Pang soon meets Jiang Wu-Yang (Takeshi Kaneshiro), a boyish bandit who works for charismatic bandit leader Zhao Er-Hu (Andy Lau). The gang earns their daily keep by stealing from and sometimes murdering soldiers. It's during such a raid that Jiang discovers that Pang can kick ass, making him a welcome addition to the bandit ranks. Pang makes his own discovery: that Lian is actually Zhao's wife, though there is a discontent with that arrangement that gives him hope. Things change when Qing soldiers confront the bandits, shaming them and taking all their spoils. The bandits are now bitter and destitute, but Pang comes up with a nifty idea: why don't the bandits join the army themselves to earn money, food, and maybe even fame? Zhao and Jiang agree, but since Pang is a newcomer to the bandit group, they ask him to take a "blood oath" to insure that he won't betray his new pals. Pang, Jiang, and Zhao each kill a nameless outsider, and swear to each other to defend their brotherhood until death. Soon, the three begin a quick rise to military glory, highlighted by epic battle sequences and some obligatory male bonding. However, given the moral compromises of war, the treachery of politics, and the thorny issue of women, that brotherhood is soon challenged, with a very high price to pay.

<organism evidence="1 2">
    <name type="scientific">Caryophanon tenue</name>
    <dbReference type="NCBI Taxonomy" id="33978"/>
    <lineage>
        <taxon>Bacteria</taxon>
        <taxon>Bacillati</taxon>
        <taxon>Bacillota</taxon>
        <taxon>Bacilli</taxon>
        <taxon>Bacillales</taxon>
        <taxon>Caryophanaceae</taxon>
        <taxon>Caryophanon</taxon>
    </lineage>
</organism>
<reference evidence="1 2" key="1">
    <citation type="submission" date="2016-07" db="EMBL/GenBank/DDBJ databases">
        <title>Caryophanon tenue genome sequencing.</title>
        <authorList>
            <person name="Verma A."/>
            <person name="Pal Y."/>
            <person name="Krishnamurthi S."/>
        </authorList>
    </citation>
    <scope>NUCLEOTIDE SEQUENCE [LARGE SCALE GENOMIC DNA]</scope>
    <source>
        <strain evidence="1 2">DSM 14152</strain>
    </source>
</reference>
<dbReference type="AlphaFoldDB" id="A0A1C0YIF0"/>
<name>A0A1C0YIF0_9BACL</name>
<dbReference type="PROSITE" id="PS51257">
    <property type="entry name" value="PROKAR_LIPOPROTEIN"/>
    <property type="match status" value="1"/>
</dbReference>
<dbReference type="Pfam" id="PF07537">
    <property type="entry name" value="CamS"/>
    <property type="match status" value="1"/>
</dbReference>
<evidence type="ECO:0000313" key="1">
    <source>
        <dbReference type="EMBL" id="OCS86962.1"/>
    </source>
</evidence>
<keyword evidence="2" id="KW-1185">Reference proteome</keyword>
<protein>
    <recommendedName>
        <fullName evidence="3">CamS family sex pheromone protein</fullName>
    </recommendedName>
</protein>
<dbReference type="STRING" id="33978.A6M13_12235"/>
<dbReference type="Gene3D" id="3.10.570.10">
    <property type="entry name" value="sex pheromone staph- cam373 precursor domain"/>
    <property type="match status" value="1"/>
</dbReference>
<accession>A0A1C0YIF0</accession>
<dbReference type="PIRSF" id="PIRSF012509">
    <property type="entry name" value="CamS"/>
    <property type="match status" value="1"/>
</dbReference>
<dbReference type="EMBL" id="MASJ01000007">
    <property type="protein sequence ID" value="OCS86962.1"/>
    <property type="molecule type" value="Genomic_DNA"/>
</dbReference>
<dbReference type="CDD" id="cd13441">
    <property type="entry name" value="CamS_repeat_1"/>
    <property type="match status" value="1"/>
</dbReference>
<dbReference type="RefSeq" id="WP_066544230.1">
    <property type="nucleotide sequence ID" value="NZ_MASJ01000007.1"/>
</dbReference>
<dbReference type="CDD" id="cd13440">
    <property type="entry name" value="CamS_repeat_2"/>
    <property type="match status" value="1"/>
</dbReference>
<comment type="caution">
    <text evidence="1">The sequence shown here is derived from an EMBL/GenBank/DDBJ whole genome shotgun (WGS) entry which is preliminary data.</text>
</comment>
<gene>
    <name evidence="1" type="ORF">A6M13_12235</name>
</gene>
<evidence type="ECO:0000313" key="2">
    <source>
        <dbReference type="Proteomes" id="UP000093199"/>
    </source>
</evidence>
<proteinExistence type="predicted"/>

Peter Chan normally creates love stories, and The Warlords is basically a love story, too - it's just about the platonic affection between manly men instead of gooshy heterosexual romance. Chan is pretty damn good at handling the latter, as can be seen in his classics Comrades, Almost a Love Story and He's a Woman, She's a Man, but he doesn't bring any of that expert handling to The Warlords. The love triangle between Zhao, Lian, and Pang is treated in a largely perfunctory manner, serving as a primary reason for the ultimate dissolution of the film's central brotherhood between Zhao, Jiang, and Pang. However, the brotherhood seems very perfunctory too. Even though it's the primary theme of the film, the brotherhood seems to exist solely to push the plot along. Sure, they go through the onscreen brotherhood ritual, and there's some horsing around that implies that they like one another, but the characters aren't felt enough to make their ultimate fall more potent. Both Pang and Zhao seem to be loyal primarily to their own personal codes, and Jiang's adherence to the brotherhood plays like zealotry more than anything else. Despite an abundance of meaty war-related drama to chew on, the characters never resonate enough to make the brotherhood work.